By Emily Zisko
BU News Service
Usually only devout worshipers go to church on a Tuesday morning at 8 a.m. But today, people rushed to the parish hall of Emmanuel Episcopal Church on Newbury Street like it was Easter Sunday.
Though not a religious holiday, today was a holy day of sorts: the election of the 45th president of the United States. As always, Emmanuel Episcopal Church opened its doors from 7 a.m. to 8 p.m. as a polling precinct.
Outside the church, a sign reading “vote here” in several languages hung on the main entrance next to a large Black Lives Matter flag. People filed in and out of the double doors, voting for the next leader of the free world before breakfast.
Inside, Debbie, 67, the warden of the polling place at the church, who declined to give her last name for confidentiality within the voting place, presided over today’s ballot stations in the parish hall. “My job is to oversee the polls, make sure things are running smoothly, and assist in any way that I can,” she recited as if reading off a teleprompter. Debbie has been the voting warden at the church for five years, and a ballot attendee for 15.
As a veteran ballot worker, Debbie has become a pro at handling the stress that comes with working in a voting precinct. “I know the ins-and-outs of the environment,” she said, leaning away to redirect an attendant and scanning the room full of voters with a tranquil eye.
For all the serenity she hoped to achieve on this Election Day, Debbie remembered one election where an uncooperative voter refused to remove a political button and had to be forcibly expelled by the police. “But not just our police officer, we had to get the paddy wagon,” she laughed.
Meanwhile, above the parish hall where the voting took place, Parish Administrator Amanda March, 58, was in her office on the second floor, the ceiling slanting with the Gothic arch of the building. Though March said she didn’t have much direct contact with the voters downstairs, she said she knew they would be welcomed at Emmanuel. “The charisma of this parish is to be a welcoming place,” March said of the congregation members in the lobby welcoming voters, and even guiding them on impromptu tours of the sanctuary.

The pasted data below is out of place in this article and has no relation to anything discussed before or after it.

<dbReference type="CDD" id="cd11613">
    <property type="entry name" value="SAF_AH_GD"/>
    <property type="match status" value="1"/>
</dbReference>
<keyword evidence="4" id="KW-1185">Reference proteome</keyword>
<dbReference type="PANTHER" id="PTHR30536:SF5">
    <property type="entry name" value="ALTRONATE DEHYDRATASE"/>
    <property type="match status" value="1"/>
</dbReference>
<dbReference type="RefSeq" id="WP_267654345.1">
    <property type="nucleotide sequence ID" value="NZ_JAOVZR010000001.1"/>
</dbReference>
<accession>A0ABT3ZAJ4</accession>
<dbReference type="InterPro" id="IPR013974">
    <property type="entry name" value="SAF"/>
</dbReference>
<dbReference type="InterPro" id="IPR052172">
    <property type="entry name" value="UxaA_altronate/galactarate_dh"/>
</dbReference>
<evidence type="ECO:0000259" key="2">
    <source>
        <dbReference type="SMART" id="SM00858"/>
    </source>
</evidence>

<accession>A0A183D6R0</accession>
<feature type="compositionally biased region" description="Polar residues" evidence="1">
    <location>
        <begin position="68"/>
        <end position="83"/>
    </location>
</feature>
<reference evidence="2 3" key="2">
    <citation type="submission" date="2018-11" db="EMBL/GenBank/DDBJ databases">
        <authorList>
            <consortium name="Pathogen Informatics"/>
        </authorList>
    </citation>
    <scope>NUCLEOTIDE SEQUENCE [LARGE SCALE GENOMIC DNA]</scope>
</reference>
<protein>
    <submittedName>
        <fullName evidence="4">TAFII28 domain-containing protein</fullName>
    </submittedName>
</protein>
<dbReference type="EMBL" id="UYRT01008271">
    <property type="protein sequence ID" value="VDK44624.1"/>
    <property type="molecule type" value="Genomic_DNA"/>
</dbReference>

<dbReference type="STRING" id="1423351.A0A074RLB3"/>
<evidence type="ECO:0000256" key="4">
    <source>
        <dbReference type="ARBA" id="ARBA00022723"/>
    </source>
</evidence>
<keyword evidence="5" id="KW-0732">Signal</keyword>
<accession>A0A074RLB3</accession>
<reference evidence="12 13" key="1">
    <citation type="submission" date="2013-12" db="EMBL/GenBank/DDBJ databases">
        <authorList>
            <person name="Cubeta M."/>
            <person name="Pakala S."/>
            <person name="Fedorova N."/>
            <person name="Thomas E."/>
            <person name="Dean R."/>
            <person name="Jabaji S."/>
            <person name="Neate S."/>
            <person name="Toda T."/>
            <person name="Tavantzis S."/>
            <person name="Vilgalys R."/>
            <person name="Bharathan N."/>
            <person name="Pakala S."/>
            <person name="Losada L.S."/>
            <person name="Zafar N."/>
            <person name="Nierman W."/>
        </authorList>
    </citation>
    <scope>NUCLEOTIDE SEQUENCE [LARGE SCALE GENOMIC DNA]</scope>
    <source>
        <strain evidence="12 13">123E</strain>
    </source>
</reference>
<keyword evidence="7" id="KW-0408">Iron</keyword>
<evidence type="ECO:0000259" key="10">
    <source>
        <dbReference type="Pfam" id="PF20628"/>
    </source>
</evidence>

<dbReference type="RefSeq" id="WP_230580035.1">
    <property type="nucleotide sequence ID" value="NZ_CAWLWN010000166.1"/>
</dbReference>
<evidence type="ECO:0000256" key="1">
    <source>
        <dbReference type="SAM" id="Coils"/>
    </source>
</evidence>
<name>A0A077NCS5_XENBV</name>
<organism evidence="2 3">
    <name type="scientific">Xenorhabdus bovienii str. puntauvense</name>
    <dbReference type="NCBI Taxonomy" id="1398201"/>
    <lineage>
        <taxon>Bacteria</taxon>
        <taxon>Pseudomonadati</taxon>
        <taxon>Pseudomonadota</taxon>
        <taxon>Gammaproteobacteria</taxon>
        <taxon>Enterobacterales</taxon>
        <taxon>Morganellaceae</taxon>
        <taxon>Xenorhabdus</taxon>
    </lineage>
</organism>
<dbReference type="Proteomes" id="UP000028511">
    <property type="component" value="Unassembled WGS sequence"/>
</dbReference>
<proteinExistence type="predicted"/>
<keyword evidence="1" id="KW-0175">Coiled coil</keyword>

However, March said she recognized that as an employee of the church, she cannot interact with the voters downstairs regarding the election. “The leadership here is very aware of the importance of not combining Church and State. It is very important that those two are separate,” she said, sitting under a crucifix hanging over her desk, and wearing an “I voted” sticker on her shirt.
Like Debbie, March was used to handling the stress that comes with Election Day. The church offered three healing services to help people deal with the strain of the election, she said. These services emphasized “reconciliation and healing for everyone, no matter what happens today,” said March.
At the same time that Debbie was working downstairs in the ballot room to keep the voters calm, March was upstairs picking out her reading for the healing service that night.
Two women separated by two floors, with the same message: vote because it is your duty, remain peaceful because it is your prerogative.